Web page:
MinWaterCSP Project. Minimising water consumption in CSP plants

Camión de limpieza del socio Ecilimp Termosolar. Imagen: Planta termosolar Gemasolar, propiedad de Torresol Energy © Sener, tecnología de limpieza propiedad de Ecilimp | Cleaning truck owned by Ecilimp Termosolar. Picture: Gemasolar CSP Plant, property of Torresol Energy©Sener, cleaning technology property of Ecilimp

CSP plants are often installed in dry areas where solar irradiation is high and water resources are scarce. This is a serious environmental barrier in sunny arid regions like North Africa, the Middle East, South West USA and Chile. In CSP plants, water is mainly used in mirror cleaning and cooling processes and particularly in this area, CSP plants that use traditional wet-cooling systems consume a large amount of water because of cooling system evaporation losses. The MinWaterCSP project addresses the challenge of significantly reducing the water consumption of CSP plants while maintaining their overall efficiency. Its objective is to reduce evaporation losses and mirror cleaning water usage for small- and large-scale CSP plants through a holistic combination of next generation technologies.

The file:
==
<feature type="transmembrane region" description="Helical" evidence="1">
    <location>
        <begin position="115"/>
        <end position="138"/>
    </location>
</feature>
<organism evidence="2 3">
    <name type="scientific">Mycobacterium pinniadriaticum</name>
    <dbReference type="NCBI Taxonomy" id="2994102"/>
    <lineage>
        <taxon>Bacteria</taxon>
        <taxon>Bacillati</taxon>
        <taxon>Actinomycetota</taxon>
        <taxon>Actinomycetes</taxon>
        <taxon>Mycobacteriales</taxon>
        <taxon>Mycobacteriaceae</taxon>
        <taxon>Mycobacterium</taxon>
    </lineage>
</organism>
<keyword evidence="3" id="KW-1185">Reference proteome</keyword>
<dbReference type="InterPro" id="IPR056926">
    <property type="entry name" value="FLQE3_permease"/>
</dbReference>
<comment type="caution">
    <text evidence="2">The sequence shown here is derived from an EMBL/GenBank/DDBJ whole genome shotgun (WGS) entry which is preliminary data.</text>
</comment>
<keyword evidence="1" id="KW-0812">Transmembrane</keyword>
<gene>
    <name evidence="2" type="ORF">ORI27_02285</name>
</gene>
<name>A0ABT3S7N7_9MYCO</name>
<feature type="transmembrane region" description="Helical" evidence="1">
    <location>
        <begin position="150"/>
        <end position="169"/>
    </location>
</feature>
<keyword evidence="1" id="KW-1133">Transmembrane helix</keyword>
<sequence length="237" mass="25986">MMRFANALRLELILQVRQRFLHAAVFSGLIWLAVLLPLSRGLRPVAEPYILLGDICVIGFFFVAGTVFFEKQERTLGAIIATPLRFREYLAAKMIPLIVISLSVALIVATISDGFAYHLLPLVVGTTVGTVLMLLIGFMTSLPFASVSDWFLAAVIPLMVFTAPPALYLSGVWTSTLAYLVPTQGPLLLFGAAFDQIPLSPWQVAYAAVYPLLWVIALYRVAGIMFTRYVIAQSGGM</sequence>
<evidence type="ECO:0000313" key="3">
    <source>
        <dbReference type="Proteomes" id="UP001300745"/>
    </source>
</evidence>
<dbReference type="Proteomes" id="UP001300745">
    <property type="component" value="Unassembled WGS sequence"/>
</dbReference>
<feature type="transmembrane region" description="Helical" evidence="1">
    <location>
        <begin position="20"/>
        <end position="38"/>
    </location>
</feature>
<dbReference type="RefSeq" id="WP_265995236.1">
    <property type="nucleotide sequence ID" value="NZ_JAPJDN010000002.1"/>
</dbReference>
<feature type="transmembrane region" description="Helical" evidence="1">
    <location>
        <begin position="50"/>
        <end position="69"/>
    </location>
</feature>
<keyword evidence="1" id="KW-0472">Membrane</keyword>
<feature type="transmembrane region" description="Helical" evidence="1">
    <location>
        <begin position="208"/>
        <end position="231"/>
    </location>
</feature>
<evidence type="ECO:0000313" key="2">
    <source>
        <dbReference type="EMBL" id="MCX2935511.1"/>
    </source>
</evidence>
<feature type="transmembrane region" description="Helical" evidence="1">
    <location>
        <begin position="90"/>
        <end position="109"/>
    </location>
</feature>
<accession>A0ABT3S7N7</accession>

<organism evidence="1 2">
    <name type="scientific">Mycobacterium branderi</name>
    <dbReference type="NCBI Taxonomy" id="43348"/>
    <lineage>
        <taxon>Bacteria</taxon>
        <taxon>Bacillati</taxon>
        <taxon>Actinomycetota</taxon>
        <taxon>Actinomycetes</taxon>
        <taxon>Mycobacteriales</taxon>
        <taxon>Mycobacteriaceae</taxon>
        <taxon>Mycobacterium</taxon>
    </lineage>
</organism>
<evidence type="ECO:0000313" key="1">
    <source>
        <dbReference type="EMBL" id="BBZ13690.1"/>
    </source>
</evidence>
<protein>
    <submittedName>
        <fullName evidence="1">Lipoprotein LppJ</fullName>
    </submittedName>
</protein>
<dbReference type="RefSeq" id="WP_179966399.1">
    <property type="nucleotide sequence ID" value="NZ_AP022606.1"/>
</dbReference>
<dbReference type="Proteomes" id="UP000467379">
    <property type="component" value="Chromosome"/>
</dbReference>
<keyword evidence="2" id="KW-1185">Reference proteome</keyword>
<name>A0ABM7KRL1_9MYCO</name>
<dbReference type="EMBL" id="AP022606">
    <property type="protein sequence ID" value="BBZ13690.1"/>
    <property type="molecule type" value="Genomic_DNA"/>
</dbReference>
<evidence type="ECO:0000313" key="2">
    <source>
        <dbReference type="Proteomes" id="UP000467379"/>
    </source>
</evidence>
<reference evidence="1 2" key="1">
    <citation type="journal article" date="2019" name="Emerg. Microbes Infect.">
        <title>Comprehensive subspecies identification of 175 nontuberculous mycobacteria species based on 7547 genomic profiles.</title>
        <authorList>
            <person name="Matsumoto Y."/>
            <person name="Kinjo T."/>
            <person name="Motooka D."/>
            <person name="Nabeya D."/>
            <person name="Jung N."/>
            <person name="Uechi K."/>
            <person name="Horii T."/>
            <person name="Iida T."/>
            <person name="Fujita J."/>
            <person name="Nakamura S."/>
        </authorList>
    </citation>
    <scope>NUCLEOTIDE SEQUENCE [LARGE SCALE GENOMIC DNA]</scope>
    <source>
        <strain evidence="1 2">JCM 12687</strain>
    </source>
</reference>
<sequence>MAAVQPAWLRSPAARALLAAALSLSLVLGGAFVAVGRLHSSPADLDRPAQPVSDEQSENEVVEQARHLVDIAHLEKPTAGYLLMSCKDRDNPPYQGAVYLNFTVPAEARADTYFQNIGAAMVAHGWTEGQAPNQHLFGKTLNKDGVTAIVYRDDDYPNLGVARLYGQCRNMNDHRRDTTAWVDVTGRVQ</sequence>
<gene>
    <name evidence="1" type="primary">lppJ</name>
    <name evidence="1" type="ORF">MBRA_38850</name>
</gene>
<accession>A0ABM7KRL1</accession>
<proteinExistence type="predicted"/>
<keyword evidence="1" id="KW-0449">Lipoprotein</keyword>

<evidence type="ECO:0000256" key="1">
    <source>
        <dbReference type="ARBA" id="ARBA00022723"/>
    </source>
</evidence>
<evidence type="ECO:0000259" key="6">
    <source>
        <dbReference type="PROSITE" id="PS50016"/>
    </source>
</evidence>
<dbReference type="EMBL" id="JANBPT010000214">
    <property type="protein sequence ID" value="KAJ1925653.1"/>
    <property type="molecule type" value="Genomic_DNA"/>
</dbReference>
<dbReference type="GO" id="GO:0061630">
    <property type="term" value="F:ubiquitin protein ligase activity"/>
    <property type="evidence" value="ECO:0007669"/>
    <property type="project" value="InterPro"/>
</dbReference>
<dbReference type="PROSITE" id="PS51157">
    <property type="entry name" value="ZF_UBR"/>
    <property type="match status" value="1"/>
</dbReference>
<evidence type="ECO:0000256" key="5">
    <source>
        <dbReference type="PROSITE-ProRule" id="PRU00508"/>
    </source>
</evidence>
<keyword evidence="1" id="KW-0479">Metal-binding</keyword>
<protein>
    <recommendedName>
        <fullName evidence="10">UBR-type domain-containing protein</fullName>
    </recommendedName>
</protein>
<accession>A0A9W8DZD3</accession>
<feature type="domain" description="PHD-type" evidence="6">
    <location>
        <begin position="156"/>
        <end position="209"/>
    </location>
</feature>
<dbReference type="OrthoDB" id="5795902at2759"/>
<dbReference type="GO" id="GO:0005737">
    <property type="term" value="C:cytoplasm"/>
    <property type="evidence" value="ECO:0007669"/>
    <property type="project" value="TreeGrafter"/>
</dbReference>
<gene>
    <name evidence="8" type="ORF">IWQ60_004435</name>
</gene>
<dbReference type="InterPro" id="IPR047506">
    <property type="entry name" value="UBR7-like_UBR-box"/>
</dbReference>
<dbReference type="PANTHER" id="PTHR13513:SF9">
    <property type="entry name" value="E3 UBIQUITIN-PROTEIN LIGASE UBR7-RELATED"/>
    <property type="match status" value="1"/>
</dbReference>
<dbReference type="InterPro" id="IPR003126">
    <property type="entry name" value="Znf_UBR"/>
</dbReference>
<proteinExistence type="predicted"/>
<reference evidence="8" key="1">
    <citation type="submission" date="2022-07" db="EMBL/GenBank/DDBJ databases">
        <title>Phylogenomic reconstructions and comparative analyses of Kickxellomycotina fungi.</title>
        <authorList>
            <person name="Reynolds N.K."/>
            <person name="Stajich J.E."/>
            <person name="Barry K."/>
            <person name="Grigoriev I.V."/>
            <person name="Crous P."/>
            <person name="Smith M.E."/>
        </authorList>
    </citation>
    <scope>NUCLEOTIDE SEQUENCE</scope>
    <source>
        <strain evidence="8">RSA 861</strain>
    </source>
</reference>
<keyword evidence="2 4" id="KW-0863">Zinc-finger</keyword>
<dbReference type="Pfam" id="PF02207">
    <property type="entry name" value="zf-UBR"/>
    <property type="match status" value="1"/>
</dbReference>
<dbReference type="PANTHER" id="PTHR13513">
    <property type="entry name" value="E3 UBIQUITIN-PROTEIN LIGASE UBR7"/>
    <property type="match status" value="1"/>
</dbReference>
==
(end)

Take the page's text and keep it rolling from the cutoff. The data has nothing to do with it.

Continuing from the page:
MinWaterCSP is an R&D project that aims to reduce water consumption and improve thermal cycle efficiencies of CSP plants. The project, which has received funding from the EU’s Horizon 2020 research and innovation programme, started in January 2016 and will be completed in December this year.

The MinWaterCSP project consortium consists of 13 partners from 6 different EU- and non-EU countries. It is coordinated by Kelvion Holding GmbH (Project Coordinator, Germany) and Enexio Management GmbH (Technical Coordinator, Germany). Other consortium partners are: Kelvion Thermal Solutions (Pty) Ltd. (South Africa); Fraunhofer ISE (Germany); Sapienza University of Rome (Italy), ECILIMP Termosolar SL (Spain); Stellenbosch University (South Africa); Notus Fan Engineering (South Africa); Laterizi Gambettola SRL – Soltigua (Italy); Enexio Germany GmbH (Germany); Institut de Recherches en Energie Solaire et Energy Nouvelles – IRESEN (Morocco); Steinbeis 2i GmbH (Germany); and Waterleau Group NV (Belgium). Read more…

Article published in: FuturENERGY March 2018